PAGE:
Selling EA – 2: The value-proposition

How do we ‘sell’ enterprise-architecture? What’s the story, the value-proposition?

This series started as a bit of ‘thinking aloud’ about work, and how we apply our work, and how we could perhaps make our work a bit more immediately meaningful to the potential clients for that work – because, to be honest, it’s a been bit of a struggle to make it so at present.

I’ve split this series into four parts:

  1. What do our clients want from us? – what they want is simple ‘solutions’ to practical business-problems, yet for which there is actually no simple answer
  2. What’s the value-proposition for EA? – this part, exploring the ‘why’ for EA, from others’ perspective probably more than our own
  3. What do we do, and how do we do it? – the straightforward practical questions
  4. What’s it worth? – both in terms of delivered value, and the kind of price we should charge

Let’s look at this in terms of a shared-enterprise, with enterprise-architecture in relation to immediate suppliers and clients, its broader ‘market’, and its overall community of investors, beneficiaries and other stakeholders:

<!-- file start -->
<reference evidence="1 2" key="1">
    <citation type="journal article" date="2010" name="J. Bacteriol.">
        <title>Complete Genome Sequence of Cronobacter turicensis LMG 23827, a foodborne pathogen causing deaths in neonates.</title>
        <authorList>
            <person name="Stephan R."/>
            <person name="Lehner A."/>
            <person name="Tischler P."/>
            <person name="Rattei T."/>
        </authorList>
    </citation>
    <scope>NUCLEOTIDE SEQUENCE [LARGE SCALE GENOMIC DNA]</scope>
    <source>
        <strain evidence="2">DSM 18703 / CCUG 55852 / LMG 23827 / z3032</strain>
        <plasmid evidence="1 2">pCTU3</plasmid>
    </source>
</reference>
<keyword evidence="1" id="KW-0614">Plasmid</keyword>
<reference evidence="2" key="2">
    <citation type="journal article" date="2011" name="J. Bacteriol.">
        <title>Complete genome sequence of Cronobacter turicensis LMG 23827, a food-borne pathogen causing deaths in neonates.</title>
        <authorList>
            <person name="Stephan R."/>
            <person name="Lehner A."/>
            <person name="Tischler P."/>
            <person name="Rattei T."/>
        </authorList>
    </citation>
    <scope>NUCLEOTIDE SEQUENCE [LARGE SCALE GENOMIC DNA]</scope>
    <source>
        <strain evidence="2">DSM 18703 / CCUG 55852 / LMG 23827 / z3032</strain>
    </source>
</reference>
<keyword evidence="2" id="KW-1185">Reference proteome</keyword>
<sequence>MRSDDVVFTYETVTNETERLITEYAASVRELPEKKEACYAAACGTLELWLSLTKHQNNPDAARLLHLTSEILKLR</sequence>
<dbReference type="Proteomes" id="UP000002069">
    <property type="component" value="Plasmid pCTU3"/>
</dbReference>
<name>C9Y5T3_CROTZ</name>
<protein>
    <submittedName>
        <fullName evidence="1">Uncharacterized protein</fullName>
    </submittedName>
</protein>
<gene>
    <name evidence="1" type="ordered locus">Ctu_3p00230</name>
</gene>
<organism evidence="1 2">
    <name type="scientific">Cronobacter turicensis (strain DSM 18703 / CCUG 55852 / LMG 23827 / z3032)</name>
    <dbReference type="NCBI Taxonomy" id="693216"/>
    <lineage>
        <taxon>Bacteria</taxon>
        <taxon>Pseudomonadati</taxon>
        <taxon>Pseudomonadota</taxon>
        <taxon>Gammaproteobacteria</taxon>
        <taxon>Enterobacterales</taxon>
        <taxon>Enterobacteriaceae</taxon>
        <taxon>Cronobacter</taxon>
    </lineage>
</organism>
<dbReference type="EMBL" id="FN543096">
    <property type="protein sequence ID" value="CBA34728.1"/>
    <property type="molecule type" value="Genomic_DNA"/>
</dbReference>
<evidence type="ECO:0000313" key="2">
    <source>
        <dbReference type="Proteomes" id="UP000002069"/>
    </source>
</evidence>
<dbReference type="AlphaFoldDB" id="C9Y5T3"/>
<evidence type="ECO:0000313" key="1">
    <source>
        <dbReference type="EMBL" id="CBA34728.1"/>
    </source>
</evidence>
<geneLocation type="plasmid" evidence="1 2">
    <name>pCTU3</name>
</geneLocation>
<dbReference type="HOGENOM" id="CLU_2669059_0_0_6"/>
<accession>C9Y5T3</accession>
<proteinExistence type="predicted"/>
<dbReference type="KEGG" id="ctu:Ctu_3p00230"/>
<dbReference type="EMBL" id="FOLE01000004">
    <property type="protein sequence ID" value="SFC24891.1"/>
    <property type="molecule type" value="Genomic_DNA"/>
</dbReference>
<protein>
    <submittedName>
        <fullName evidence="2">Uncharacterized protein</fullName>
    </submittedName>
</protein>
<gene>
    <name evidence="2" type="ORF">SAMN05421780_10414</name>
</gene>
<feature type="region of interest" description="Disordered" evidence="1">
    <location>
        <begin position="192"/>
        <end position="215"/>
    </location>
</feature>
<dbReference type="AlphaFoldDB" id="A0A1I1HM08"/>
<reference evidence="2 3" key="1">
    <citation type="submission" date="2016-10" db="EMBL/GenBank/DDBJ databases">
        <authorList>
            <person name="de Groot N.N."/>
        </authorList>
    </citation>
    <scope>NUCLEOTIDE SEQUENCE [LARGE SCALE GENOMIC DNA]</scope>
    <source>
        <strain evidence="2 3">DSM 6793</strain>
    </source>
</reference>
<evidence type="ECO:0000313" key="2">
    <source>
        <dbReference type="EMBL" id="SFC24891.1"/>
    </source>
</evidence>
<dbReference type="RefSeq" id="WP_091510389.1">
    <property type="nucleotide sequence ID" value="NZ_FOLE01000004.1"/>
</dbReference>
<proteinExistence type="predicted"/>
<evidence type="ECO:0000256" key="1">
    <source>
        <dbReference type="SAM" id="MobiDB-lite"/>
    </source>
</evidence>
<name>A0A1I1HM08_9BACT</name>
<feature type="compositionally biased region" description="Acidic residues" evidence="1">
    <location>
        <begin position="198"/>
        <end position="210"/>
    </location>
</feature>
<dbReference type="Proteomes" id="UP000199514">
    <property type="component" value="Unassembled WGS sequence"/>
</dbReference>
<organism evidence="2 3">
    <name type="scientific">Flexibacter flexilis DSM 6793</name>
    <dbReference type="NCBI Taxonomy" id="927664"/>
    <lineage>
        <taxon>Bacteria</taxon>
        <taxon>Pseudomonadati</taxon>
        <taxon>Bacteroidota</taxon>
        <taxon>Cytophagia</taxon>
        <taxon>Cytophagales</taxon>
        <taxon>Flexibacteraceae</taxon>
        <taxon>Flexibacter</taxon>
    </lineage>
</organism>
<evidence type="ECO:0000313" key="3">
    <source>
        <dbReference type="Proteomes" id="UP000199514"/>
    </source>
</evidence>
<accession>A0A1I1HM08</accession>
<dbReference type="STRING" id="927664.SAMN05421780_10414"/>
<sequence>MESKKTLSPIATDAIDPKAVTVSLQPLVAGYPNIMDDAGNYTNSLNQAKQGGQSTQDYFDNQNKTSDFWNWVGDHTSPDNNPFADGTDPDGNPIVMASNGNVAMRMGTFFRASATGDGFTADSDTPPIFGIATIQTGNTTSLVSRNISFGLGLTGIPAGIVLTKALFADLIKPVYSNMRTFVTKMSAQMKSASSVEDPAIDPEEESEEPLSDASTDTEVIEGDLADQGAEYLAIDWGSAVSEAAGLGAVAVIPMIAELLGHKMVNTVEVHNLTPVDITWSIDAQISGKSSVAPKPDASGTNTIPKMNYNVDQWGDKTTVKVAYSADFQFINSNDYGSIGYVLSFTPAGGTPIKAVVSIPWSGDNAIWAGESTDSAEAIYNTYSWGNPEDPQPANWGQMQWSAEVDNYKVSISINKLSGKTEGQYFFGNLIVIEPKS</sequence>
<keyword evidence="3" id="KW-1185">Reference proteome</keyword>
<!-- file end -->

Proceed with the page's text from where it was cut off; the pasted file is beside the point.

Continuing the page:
For the moment, we don’t need to go into too much depth here about that overall community or market: instead, let’s just focus on the client/provider relationship. For that, we need to be a bit more explicit about looking at this from either side of the interaction-journey between enterprise-architecture, and its business-clients – one side looking inside-in (at itself and its internal needs) and inside-out (provider to customer), the other outside-out (at itself and its overall needs) and outside-in (customer to provider):